By measuring the distance between the models in the images it is possible to find the actual flying speed through the loop. Also the turning radius can be found and the g-force can be calculated for each position in the loop.
The flying speed is here shown in white text and the g-force in black text for each section of the loop. The diameter of the loop is about 4.5 m

Fotos from another loop that day.

And a loop close to the ground.

In this photo from last winter a model is doing a long series of very small loops.
The diameter of the loop is 3.7 m. The flying speed is 20.3 m/s (73 km/h) and the load is 23 g.
I was surprised that the flying speed could be that low in tight maneuvers. The model is here flying without a streamer but with a streamer the flying speed could be even lower.
The loop in this photo sequence is the last complete loop at the end of this video clip (25 Mb avi file).

In this experiment the size of the loop was found by comparing the position of the model to the buildings in the back ground. The angle between the buildings was found on a map of the flying field. The diameter of the loop could then be calculated from the angular size of the loop and the line length.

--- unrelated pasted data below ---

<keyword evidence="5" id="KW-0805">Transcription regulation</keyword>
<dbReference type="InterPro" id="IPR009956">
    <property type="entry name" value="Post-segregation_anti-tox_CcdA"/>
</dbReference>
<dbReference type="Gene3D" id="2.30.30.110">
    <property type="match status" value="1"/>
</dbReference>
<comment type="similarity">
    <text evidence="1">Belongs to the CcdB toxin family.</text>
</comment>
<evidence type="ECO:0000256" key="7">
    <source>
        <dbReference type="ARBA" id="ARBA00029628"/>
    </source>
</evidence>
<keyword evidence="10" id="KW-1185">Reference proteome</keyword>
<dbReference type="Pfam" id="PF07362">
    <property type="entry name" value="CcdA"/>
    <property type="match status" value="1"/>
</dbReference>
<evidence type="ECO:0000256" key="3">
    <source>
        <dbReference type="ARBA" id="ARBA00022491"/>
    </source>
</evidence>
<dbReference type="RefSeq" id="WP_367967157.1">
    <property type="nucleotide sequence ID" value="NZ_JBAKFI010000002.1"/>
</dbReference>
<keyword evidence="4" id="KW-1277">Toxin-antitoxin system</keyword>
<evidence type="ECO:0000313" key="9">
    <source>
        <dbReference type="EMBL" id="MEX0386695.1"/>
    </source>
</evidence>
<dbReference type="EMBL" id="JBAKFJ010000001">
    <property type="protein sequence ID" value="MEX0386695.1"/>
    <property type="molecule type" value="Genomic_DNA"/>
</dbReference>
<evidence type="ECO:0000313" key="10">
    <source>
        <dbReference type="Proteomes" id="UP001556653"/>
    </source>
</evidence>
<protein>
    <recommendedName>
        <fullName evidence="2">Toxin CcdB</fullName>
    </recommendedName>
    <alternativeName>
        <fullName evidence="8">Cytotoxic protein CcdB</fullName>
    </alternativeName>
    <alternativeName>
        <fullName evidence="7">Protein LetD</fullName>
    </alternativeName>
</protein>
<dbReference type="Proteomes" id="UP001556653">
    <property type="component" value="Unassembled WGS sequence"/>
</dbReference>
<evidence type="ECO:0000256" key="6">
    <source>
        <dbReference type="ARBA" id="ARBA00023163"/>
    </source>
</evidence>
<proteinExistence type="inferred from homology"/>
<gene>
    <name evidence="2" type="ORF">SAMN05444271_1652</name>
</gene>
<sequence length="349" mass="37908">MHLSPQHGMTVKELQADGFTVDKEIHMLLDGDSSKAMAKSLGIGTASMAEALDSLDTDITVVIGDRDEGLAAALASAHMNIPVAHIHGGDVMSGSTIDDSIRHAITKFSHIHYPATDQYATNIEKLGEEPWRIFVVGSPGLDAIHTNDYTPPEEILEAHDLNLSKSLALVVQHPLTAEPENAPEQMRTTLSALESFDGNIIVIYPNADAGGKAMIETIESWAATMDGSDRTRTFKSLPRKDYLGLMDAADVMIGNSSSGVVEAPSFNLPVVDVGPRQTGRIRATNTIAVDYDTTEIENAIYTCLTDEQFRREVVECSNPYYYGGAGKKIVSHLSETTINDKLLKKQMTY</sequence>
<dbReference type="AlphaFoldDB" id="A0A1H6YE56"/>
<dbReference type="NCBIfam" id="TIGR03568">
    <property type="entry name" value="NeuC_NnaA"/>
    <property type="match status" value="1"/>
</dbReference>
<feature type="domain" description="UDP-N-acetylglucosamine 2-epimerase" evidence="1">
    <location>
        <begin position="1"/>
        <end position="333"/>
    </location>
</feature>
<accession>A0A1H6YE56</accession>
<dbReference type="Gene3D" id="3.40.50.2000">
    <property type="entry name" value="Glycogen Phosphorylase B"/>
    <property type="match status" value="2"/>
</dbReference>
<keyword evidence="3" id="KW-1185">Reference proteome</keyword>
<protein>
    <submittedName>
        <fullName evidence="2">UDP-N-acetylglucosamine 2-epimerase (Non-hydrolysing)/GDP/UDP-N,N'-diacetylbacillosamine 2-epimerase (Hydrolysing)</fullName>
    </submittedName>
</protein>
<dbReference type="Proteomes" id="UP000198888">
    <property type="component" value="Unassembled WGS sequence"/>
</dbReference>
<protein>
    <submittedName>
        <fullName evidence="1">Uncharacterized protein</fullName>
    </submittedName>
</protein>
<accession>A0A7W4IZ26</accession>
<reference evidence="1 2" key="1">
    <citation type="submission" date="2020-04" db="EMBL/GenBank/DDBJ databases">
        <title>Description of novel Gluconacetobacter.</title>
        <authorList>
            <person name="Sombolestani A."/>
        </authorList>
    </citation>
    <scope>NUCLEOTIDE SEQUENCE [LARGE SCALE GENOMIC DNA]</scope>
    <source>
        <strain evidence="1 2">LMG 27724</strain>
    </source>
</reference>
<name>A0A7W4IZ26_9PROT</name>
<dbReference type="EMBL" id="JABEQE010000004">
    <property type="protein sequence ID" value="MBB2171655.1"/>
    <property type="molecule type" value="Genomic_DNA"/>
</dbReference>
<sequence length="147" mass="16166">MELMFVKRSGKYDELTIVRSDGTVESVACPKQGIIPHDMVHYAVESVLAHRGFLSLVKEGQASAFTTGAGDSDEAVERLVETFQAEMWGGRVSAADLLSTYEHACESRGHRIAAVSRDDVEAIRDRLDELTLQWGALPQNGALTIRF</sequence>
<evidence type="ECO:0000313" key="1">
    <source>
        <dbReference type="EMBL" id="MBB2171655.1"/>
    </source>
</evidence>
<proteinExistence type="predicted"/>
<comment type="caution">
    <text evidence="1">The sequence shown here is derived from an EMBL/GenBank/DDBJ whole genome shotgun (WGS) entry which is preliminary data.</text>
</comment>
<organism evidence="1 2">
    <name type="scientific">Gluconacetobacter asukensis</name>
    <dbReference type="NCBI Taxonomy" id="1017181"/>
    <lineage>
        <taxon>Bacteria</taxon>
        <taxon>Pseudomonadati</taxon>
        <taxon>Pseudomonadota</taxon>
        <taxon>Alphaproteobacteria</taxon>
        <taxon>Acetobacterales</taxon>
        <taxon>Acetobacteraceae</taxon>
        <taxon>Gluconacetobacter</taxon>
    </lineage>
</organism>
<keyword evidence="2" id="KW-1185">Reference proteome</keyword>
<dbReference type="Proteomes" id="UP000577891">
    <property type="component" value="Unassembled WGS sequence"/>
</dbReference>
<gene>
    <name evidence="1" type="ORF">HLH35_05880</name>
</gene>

Just a nice photo from an earlier attempt to measure the size of a loop.


Line tension at a fly-away

The goal of the next experiment is to find a realistic "shut off line tension".

It will be very difficult to measure the actual line tension in a real fly-away so we will try to get some data from a similar situation.
The idea is simply to measure how much force it will take to pull a set of lines after a flying model. This is not the same as a real flyaway but the conditions are pretty close to a flyaway so we should get a good indication of what the line tension would be in a flyaway.